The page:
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Laws of Nature 2: Herd Psychology; Intricacies of Equine Leadership, a Precis

Updated: May 22

“Understanding what’s between the horse’s ears,

starts with expanding the learning, between ours.”



Emotional and Athletic Intelligence in Horses:

Herd leaders are Emotionally Intelligent horses whose Independent Nature is realized through a level of sensory soundness that allows them to manage commonly experienced stresses in the environment for a duration exceeding that of their peers, before capitulating to the bonds of interdependency.  

Athletically Intelligent horses are those who remain sensory sound when confronted with uncommonly experienced competitive stresses regardless of duration, expressing Independent Nature that is untouched by the capitulating quality of herd interdependency.


Instability and Accumulative Stresses:

In each case, duration-before-capitulation is the determining factor and this itself is decided by the level of sensory soundness inherent within the individual horse. The horse who leads in one herd structure may not be a herd leader in another, for leadership within unique herd structures is predicated upon the degree of sensory soundness of those horses within it.

In nature it is more common to find a high degree of sensory soundness within its leadership than it is to find the same in the construct of domestication. Horses in nature have the freedom of self-adjustment, leaders emerge through the course of natural selection where harmony and contentment is a sustained realization.  Horses in domestication are left to define leadership from those peers assembled in a controlled herd structure, that, by nature, may not have among them a peer who is a sensory sound natural leader of horses. From this a de facto leader emerges because interdependency is inherent and demands hierarchical structure in the pursuit of harmony and contentment. But it is often unstable.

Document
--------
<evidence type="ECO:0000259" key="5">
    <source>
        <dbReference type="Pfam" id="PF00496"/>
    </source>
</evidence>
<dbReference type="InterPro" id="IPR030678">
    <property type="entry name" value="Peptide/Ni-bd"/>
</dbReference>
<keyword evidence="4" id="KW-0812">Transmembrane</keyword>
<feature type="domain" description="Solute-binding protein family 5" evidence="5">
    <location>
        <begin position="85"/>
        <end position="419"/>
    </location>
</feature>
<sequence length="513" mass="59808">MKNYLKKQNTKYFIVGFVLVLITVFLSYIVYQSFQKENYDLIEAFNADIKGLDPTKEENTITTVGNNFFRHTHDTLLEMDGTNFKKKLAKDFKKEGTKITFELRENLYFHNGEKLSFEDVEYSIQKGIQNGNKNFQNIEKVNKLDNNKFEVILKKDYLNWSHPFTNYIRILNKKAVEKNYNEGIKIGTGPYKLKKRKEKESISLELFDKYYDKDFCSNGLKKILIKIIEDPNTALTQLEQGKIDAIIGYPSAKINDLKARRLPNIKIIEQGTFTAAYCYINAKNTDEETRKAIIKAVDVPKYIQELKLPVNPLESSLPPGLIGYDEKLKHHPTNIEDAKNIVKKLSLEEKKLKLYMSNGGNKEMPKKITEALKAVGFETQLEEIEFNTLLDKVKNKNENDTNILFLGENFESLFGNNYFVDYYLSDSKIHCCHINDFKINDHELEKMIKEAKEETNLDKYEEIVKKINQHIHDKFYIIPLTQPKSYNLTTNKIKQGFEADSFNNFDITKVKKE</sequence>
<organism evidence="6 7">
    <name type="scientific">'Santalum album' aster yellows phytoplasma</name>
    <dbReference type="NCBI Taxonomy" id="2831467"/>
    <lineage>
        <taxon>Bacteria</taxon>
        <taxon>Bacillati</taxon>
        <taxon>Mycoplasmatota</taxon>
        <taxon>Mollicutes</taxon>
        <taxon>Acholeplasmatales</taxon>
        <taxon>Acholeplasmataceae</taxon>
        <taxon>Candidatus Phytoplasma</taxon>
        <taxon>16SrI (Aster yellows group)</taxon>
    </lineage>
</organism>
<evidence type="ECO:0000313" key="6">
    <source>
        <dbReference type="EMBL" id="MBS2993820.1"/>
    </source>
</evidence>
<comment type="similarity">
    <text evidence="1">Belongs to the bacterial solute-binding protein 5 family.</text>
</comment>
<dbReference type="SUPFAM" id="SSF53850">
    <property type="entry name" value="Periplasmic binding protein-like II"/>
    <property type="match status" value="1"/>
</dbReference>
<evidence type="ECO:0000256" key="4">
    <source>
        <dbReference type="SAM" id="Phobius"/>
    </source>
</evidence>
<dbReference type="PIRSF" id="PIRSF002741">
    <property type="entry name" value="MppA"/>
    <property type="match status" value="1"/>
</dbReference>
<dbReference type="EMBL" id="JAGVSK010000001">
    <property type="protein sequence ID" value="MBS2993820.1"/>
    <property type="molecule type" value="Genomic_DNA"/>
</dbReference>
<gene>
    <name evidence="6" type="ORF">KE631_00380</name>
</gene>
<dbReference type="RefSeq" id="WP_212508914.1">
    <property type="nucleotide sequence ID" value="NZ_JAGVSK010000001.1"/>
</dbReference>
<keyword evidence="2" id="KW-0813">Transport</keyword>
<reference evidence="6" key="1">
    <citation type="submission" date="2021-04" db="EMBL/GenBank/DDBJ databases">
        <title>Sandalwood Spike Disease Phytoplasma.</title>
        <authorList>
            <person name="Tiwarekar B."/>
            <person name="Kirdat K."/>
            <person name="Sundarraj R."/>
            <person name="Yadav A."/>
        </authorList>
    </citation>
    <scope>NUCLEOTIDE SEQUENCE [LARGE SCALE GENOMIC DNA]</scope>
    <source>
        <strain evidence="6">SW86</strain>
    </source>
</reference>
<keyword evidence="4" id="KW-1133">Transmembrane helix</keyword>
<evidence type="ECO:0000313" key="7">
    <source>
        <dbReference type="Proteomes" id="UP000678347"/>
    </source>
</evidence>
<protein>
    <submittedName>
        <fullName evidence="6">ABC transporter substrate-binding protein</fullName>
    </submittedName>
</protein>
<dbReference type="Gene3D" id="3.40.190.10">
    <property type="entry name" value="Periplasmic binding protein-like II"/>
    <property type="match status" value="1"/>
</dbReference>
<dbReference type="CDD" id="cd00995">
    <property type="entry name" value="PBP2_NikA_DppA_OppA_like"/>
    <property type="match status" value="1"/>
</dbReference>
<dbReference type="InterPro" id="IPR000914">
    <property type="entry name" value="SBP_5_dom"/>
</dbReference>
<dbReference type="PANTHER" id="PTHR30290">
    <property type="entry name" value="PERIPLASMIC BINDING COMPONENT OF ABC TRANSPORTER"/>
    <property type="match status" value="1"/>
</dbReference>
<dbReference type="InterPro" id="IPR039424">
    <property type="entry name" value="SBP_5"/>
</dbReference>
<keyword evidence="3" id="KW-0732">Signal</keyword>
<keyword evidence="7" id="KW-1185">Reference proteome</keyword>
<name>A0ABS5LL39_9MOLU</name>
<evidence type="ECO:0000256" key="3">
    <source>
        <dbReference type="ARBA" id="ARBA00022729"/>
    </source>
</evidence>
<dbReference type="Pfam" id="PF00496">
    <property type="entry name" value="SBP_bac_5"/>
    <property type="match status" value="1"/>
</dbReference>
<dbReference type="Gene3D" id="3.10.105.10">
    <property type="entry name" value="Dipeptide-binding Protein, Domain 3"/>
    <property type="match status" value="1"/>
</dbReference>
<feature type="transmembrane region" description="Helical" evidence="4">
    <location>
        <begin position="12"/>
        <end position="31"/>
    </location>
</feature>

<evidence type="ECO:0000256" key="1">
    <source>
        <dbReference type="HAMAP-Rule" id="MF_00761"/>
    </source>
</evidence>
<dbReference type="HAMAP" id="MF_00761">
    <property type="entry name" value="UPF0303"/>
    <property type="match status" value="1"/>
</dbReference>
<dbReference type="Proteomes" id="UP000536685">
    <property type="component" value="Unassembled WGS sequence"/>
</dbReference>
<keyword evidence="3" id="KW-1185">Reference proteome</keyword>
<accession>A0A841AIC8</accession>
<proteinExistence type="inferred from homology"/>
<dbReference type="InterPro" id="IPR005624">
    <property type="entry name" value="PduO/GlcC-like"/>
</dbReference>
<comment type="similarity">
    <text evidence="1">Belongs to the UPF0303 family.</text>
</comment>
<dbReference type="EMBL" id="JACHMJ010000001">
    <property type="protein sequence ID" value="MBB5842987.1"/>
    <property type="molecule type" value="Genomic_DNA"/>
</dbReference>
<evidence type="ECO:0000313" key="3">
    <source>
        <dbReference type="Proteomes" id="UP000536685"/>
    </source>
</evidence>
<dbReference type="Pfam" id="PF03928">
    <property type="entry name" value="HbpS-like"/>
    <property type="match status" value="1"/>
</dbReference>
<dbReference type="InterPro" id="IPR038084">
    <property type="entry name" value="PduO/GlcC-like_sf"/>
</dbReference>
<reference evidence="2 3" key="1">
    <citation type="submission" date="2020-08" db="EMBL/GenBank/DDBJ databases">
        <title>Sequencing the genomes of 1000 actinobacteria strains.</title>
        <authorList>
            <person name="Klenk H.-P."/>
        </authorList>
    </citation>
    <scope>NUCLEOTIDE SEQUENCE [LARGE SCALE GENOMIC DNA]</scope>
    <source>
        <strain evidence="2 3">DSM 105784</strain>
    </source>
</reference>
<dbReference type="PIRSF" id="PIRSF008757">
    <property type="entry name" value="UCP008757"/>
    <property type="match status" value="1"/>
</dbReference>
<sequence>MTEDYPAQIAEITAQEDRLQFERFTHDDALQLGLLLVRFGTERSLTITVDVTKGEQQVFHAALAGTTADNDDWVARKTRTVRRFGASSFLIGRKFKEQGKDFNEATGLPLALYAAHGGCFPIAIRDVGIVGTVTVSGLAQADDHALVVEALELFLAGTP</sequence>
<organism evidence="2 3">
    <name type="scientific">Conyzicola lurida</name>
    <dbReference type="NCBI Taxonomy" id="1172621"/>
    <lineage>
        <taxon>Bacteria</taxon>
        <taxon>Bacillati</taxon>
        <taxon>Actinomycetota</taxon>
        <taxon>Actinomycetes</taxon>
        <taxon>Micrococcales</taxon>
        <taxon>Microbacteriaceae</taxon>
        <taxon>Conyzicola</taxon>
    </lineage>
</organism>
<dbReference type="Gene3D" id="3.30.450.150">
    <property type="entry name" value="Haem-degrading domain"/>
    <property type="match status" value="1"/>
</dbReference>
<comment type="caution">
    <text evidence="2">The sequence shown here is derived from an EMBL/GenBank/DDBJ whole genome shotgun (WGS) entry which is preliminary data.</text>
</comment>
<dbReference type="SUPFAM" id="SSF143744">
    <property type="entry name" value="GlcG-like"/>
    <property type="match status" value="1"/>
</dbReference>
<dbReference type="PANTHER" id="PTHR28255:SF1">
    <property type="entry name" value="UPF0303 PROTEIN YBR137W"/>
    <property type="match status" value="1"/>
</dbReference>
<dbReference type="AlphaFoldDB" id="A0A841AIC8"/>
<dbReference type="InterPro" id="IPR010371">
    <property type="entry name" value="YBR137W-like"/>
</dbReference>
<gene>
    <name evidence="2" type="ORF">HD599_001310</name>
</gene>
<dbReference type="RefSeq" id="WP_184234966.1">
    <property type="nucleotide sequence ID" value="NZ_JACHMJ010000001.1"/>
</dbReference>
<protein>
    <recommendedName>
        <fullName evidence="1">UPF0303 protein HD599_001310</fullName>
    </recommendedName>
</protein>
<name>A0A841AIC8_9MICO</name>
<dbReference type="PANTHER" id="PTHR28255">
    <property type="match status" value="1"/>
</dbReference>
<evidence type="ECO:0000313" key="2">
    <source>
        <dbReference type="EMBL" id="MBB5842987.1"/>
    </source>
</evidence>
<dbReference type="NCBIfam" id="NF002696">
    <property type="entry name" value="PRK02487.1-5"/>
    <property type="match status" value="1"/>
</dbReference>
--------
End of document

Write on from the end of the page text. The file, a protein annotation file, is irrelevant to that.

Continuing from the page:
This instability is a petri dish for the breeding and accumulation of emotional stressors. These cumulative stresses are shouldered primarily by the assumed or emplaced leader. When we seek to train these horses, we are often confronted by residual trauma we do not see because their existence we do not fully comprehend. Stress turns to trauma in a horse when their disposition is isolation from herd construct, this can be removal from the family herd or bachelor herd, affecting colts and fillies differently. Trauma takes root through either the position of or perception of isolation and is subsequently housed within the associative aspect for referral in like-circumstances.


Coaching and Sensory Efficiency:

How you’re asking precedes what you’re asking. You never want to risk associations that trigger negatively stored anticipated responses, no horse can be coached forward effectively with these in tow. The only way to sustainably improve performance is to improve the rate of sensory efficiency within it, cleanly, smoothly, without interruption.